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1936_07_11--010_SP Underground Empire

1111/ 10 THE SATURDAY EVENING POST COURTESY OP SHE FRANKLIN INSTITUTE, PHILADELPHIA. PHOTO. BY JOSEPH JANNEY STEINMETZ .01 Model of the Traffic Intersection at Herald Square, Supposedly the Most Complicated in the World July 11,1936 13 XELTON MAC Kg YZ SEVERAL years ago the ingenious Mr. Richard Connell wrote a short story about a young man who, on a wager, spent a week in New York, lived a normal life, transacted business, moved freely from one locality to another, consummated a romance, and finally left town again—all without ever seeing the sun or braving the tricky and dangerous drafts of the metropolitan out-of-doors. Undoubtedly, to the citizens of Wyoming and Texas, Mr. Connell's merry tale had the quality of implausible legend, but to the thousands of sun dodgers in New York itself the adventure was hardly fantastic at all. It could have happened; perhaps it did happen. And if it didn't, it may. A Baedeker for such weatherproof travel would be easy enough to compile. In the first place, all trains enter Manhattan by underground, and the terminals are equipped with many and varied below-level shops. Shoes, shirts and sealing wax, ham sandwiches, drugs and dress suits may be had for the asking. An expedition could be outfitted without ever climbing to the street. Board and lodging is no problem. Three luxurious hotels, as well as several famous skyscraper office buildings, are connected with the Grand Central Station by a network of cool and lighted underground passages; tunnels from the Pennsylvania Station carry the traveler into two other equally large hotels. Subways radiate in every direction from the terminals; in a few minutes they will take the visitor directly into the basements of four or five busy department stores, or into the bowels of any of a half dozen of the greatest office buildings in the financial district. The possibilities of subterranean adventuring are too many for full exploration. Dining and dancing are available recreations, there is a motion-picture theater which may be entered directly from the subway, a marriage license may be had at the Municipal Building, almost any kind of business transacted— all without ever seeing the sun. A proper ending for the day would be a subway ride under the East River to a Brooklyn hotel where the tired pilgrim may swim in the biggest indoor pool in the world. The fact is that the towers of New York, so well known throughout the world, are only half its wonders. More mysterious and complex, and ignored by the public at large, is its vast underground empire. The roots of the metropolis do not go down so far as its towers go up, but the life of the town depends on them. Forty,five Seconds From Broadway AWAY from the light, down in the earth, are the veins and the arteries and nerve centers that feed the town and make it animate. These arteries carry the light that illuminates Broadway, the current that runs the factories, the gas that cooks the meals, the steam that heats the buildings, the water that makes life possible. The beauty of New York's sky line is only skin deep; the vital organs are hidden away. It is only the magic of engineering that permits New York to exist at all. The hub of the city is the borough and island of Manhattan, two miles wide at its widest and thirteen miles long. Some 1,800,000 people make their homes there, but the daytime population is tremendously larger. Bounded by great rivers and the bay, Manhattan could not spread, so it grew up in the air and down into the ground. It is, in reality, a long narrow rock covered with a faint dusting of soil upon which people have crowded themselves together like seals on a headland. The very dimensions of this odd island are a guarantee of congestion. The truth is that three or four million people can live together nowhere in comfort, but in Manhattan they would now be pushing their brothers into the bay if engineering and ingenuity had not come to the rescue. Concentration of traffic is so great that it is only by virtue of three separate levels of transit—elevated railroad, surface car or bus, and subway—that anyone gets anywhere at all. JOSEPH JAANEY STEINMETZ Successful Shopping Expeditions Can be Carried On Underground COURTESY CONSOLIDATED ED/SON CONIP %NY OF N. Y. A Wild sot Gas Mains and Other Pipes Lies Beneath the Sidewalks of New York JOSEPH J ,NNEY Entertainment Also Beckons to Those Below - the Streets. ..e Subterranean Theater Entrance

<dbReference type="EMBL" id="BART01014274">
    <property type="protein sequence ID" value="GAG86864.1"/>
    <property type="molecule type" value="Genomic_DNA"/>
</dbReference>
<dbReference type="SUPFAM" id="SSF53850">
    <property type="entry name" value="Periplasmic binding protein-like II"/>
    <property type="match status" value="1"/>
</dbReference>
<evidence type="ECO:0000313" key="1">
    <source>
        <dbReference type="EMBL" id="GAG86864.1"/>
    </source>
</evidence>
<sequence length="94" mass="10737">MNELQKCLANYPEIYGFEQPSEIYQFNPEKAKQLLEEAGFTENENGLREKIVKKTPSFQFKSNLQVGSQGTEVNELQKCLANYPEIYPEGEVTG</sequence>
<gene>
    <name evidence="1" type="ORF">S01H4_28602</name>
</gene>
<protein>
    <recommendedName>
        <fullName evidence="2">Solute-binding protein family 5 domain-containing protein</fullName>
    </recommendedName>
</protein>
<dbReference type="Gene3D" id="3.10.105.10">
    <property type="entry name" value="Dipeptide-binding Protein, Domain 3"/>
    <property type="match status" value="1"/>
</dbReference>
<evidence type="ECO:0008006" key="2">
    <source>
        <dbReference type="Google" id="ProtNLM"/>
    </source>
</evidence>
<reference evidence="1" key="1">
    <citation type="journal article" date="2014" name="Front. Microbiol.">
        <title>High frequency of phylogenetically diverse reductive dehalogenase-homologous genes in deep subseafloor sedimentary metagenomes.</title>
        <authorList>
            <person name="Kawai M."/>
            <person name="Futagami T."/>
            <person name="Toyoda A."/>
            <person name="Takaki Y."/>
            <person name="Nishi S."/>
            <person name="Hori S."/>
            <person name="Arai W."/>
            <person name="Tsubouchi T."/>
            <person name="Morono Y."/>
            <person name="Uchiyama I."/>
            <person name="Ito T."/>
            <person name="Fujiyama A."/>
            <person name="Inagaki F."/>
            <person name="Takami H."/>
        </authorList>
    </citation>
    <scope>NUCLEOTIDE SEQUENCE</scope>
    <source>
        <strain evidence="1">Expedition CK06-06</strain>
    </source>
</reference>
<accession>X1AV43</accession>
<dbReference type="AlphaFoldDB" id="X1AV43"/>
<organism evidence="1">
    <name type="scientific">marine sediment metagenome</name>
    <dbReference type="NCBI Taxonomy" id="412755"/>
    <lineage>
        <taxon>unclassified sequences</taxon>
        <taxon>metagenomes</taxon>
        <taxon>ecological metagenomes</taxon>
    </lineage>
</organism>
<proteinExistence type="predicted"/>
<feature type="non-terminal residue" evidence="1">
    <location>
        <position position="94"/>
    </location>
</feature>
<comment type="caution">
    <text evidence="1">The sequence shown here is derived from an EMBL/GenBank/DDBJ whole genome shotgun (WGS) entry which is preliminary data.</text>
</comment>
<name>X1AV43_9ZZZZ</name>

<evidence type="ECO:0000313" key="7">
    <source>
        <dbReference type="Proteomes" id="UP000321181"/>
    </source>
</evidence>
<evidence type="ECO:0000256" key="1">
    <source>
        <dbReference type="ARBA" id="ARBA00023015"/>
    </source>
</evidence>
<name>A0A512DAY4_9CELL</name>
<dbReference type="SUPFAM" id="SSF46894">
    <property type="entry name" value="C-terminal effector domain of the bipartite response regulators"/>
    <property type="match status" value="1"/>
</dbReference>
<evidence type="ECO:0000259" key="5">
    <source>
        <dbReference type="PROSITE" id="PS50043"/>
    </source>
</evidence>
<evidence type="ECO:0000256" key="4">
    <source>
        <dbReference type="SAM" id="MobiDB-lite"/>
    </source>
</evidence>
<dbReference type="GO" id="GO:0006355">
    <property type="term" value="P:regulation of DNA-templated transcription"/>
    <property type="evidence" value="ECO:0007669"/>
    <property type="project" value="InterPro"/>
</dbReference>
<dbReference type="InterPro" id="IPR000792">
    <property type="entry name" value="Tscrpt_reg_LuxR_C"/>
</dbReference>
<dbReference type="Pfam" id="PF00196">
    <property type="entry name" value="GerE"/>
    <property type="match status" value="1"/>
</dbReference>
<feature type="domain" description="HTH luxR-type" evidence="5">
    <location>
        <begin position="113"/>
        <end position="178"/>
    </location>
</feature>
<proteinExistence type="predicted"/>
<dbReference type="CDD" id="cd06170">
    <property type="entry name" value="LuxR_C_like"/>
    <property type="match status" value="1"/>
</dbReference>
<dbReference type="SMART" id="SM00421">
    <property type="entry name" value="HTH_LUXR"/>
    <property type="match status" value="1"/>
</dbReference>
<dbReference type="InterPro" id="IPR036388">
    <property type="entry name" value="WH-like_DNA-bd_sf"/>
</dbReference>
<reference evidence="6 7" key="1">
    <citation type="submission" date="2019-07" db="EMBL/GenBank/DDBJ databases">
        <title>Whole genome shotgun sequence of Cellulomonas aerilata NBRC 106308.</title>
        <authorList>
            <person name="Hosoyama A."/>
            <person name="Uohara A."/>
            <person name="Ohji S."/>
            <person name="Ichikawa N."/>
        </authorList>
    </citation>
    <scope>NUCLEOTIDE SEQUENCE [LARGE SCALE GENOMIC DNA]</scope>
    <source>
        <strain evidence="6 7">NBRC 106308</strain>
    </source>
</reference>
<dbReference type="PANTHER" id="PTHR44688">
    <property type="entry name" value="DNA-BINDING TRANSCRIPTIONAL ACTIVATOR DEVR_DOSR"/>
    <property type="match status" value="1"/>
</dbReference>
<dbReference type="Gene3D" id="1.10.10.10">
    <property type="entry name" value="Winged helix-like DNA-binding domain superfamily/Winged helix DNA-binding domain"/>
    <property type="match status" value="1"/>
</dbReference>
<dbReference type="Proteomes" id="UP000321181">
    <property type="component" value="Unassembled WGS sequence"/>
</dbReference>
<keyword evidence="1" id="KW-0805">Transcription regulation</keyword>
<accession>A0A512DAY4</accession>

1936_07_11--010_SP Underground Empire
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